Last updated on August 10th, 2023 at 11:04 am
Sales teams are under immense pressure to close deals and meet quotas every quarter, particularly during tough economic times. In fact, 69% of sales professionals say selling is harder now than ever before. Throughout the sales process, these teams rely significantly on sales content to drive deals – much of which runs the risk of becoming outdated or inaccurate if the right technology isn’t leveraged to manage it. In today’s digital era, customers have become increasingly discerning and expect personalized experiences from brands. They seek content and messaging that is relevant, tailored, and speaks directly to their specific needs and challenges.
What’s more: The average buyer now uses ten or more channels throughout the buying process. By the time a customer actually connects with a seller, they’ve already visited the company website, reviewed resources, and compared the organization to competitors. Not only is outdated content potentially harmful to fostering customer relationships, but it’s also detrimental to the bottom line.
So how can GTM teams turn the boat around? Here are three tactics teams can utilize to spruce up their content today:
Identify your customer personas
Understanding the audience helps align a business’s content strategy to the addressable needs of the market. A customer persona is a fictional character developed based on different attributes for a role or segment. These can include demographics like a buyer’s role and responsibilities; their specific challenges and pain points; or their influence on the purchase decision.
Sellers must work to uncover unique insights about their target customers – identifying particular traits that the rest of the industry overlooks or under-appreciates. Often, it will serve as the creative catalyst for a successful content strategy or campaign direction.
But how do they actually do this? Market research. Typically this will include analyzing demographics, psychographics, and behavioral patterns of potential customers. It also includes finding common characteristics, preferences, and pain points among the prospective audience.
This also applies to a company’s existing audience: What patterns crop up within the existing customer base? Using this information, teams can identify the key traits that define the target customer – and then develop data-informed content that speaks to those prospective customers.
Develop a customer journey map
Once teams define who the customer is, the next step is developing a customer journey map that outlines a persona’s needs at any given point in the sales funnel. This visual representation of the customer journey is based on what the buyer is thinking and feeling at every stage.
It’s crucial to capture each touchpoint on the buyer journey (and develop content that speaks to that touchpoint) because customers are taking more into consideration than just the product a company is offering. They’re also thinking – whether consciously or subconsciously – about past interactions with the brand, advertisements they have seen, and recommendations from colleagues and acquaintances.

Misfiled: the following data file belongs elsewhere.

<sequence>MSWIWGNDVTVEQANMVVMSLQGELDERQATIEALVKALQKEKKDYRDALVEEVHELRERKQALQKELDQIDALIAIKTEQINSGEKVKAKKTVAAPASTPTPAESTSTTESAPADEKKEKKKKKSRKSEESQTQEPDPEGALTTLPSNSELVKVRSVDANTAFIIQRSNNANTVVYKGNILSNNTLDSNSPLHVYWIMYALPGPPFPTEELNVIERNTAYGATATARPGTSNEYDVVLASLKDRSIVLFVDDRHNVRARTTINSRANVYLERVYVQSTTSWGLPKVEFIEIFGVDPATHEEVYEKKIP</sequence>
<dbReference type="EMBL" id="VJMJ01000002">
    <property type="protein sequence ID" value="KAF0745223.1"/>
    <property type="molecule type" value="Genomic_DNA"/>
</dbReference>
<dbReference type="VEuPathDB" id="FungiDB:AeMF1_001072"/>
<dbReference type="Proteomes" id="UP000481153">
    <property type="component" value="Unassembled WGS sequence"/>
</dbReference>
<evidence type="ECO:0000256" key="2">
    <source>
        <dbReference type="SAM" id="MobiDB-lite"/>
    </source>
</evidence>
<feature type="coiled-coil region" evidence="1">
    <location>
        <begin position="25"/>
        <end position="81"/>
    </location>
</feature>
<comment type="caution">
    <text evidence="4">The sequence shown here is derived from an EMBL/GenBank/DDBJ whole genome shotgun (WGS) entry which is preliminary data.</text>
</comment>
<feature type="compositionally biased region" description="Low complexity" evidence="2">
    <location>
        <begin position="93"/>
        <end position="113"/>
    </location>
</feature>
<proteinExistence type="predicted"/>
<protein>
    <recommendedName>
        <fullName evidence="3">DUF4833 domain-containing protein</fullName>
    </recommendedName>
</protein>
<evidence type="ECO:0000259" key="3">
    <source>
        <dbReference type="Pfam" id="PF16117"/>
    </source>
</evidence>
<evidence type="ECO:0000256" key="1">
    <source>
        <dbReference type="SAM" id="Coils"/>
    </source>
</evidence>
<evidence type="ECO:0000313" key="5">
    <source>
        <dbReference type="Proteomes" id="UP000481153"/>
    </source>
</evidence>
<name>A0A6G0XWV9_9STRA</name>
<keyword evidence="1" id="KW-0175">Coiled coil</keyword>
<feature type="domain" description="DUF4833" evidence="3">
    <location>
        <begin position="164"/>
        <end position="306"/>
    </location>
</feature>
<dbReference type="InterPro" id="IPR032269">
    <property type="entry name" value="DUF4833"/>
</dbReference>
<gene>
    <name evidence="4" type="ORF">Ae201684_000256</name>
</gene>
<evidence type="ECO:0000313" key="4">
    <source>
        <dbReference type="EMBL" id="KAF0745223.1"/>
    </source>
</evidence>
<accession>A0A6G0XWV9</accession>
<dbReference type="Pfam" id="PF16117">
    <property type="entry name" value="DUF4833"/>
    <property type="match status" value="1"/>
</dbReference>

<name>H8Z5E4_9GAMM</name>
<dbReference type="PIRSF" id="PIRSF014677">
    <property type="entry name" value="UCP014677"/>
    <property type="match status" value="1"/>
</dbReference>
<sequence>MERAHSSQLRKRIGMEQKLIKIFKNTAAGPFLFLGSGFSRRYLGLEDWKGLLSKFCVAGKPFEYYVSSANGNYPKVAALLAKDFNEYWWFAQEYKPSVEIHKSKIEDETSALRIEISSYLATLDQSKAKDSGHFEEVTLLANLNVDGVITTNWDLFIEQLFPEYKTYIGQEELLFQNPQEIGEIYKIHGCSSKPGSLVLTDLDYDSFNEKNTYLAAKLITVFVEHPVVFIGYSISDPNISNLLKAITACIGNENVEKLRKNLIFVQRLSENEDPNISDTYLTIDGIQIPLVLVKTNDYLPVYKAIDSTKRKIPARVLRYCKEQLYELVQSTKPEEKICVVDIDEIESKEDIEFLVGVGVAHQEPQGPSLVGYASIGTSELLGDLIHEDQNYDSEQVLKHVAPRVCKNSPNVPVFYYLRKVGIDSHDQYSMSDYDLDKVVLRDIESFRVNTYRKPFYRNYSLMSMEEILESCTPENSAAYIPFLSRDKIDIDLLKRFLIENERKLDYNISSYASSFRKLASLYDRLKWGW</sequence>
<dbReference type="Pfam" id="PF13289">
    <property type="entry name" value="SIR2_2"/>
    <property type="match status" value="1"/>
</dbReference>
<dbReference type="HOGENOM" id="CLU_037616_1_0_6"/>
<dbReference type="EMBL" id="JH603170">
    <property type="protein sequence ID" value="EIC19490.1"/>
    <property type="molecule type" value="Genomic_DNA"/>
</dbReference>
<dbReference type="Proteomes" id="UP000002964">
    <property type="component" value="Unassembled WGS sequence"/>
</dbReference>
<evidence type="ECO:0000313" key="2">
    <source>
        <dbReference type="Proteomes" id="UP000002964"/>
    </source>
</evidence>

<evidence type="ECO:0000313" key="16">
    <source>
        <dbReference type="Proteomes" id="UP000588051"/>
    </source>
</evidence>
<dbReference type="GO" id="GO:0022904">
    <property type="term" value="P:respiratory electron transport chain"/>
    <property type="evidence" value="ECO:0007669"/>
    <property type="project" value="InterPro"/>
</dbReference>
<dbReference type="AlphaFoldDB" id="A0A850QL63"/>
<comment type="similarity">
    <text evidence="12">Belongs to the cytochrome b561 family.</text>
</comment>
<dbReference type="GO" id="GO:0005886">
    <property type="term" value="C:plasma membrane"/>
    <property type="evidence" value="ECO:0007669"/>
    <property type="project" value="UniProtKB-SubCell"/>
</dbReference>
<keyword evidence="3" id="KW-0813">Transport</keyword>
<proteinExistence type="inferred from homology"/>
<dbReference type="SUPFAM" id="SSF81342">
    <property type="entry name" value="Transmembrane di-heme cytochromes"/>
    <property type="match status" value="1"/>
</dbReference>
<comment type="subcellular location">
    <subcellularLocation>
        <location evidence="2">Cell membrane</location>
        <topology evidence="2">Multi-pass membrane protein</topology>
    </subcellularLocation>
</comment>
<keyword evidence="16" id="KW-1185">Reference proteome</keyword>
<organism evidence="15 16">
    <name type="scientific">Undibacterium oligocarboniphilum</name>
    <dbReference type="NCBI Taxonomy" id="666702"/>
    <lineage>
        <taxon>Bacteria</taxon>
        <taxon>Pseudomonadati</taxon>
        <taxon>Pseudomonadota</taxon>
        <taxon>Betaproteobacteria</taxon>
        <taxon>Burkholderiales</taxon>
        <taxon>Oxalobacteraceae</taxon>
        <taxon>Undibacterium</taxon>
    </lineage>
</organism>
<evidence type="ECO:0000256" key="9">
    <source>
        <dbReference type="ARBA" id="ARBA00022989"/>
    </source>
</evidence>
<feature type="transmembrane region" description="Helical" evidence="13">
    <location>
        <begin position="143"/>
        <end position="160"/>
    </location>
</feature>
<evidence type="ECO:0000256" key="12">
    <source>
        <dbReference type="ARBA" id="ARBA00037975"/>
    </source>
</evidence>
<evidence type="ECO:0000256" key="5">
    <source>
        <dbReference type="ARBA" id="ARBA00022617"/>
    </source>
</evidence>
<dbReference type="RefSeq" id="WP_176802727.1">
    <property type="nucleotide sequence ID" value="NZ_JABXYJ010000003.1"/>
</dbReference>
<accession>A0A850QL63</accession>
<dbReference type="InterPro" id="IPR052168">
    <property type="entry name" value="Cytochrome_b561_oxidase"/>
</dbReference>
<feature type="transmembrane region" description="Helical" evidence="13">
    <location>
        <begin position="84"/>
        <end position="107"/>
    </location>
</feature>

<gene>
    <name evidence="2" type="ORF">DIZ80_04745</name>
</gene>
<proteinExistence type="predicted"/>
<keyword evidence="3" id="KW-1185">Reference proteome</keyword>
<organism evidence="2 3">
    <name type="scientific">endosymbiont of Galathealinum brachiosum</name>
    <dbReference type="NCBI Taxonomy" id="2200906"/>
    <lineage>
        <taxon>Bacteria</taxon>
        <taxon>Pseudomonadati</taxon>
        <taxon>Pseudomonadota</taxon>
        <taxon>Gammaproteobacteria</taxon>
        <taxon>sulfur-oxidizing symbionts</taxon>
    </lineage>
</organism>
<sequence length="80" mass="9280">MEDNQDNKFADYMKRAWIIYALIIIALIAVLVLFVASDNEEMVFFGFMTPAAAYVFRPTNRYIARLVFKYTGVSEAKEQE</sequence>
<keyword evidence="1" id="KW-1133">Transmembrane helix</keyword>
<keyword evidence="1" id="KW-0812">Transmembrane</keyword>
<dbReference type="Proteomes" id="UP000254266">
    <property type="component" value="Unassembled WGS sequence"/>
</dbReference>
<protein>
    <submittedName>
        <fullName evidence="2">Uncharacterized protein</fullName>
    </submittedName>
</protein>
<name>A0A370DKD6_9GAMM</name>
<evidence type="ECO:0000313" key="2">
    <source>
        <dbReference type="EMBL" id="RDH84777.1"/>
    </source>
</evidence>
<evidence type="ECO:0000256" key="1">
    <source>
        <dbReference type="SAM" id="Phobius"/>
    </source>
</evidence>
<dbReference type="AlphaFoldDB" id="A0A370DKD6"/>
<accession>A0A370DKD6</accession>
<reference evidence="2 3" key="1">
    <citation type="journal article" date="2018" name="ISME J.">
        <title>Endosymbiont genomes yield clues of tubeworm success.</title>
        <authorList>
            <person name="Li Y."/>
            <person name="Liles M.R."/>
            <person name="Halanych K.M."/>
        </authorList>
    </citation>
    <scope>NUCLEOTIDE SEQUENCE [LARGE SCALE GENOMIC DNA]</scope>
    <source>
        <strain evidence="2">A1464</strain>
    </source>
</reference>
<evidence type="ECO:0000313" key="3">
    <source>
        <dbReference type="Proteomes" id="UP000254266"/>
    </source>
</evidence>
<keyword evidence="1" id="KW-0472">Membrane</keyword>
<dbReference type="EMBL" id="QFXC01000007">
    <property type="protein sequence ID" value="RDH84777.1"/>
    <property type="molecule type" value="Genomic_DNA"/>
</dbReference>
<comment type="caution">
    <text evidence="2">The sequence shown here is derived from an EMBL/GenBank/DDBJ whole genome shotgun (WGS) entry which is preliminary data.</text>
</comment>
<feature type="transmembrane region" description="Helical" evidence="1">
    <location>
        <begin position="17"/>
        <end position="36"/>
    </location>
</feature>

Identify the Content <> Market Fit
At times, the content a company creates doesn’t satisfy the customers it’s trying to attract, either because the content doesn’t reach them, doesn’t serve their needs, or both. For example:
- Findability issues: Content is published without first considering how potential and existing customers might find it. This often leads to time and effort being wasted on content that nobody sees.
- Relevance issues: Content is published without making sure it is what potential and existing customers are interested in and need. This leads to time and effort being wasted on content aimed at the wrong audience.
As important as it is to understand the customer, it’s equally important to understand the current state of content in the industry to better identify impactful opportunities. GTM teams must pay attention to the state of media behaviour and content consumption formats, including device usage and visual trends. For example, a recent study found that B2B e-commerce has taken the lead as the most effective sales channel. It is rated first by 35% of respondents, ahead of in-person sales (26%), video conference (12%), email (10%) and telephone (8%).
The key is to find a unique place to stand out and add value to the conversation – especially in today’s market. GTM teams are facing challenges unlike any they’ve faced before. A business’s sales collateral must speak to those challenges and offer tangible solutions that meet those needs to resonate with prospective customers.
Invest in the right tools
Once the above practices are in place, the next step is scaling these efforts – ensuring content is updated and aligned company-wide. Enablement technology is a great example of a tool teams can leverage to streamline the creation, management, and deployment of numerous content types – including emails, social posts, interactive pieces, sales presentations, case studies, and more.
Of note, 63% of salespeople say that the content they use at work is not personalizable enough for their customers – which is hugely detrimental to their outreach efforts.
But equipped with enablement technology, personalization for each content asset is scalable through a variety of intuitive features. Having every asset stored within a single centralized library equipped with context-driven search and tagging capabilities means it’s easy for reps to find what they need when they need it so they can meet each customer wherever they are in their individual journey.
With the right technology solutions and proper management strategies in place, teams can enhance their sales processes to deliver compelling content. And those tools enable sellers to develop stronger relationships with prospective buyers and ultimately drive revenue to boost the bottom line.
By Paige O’Neill, CMO at Seismic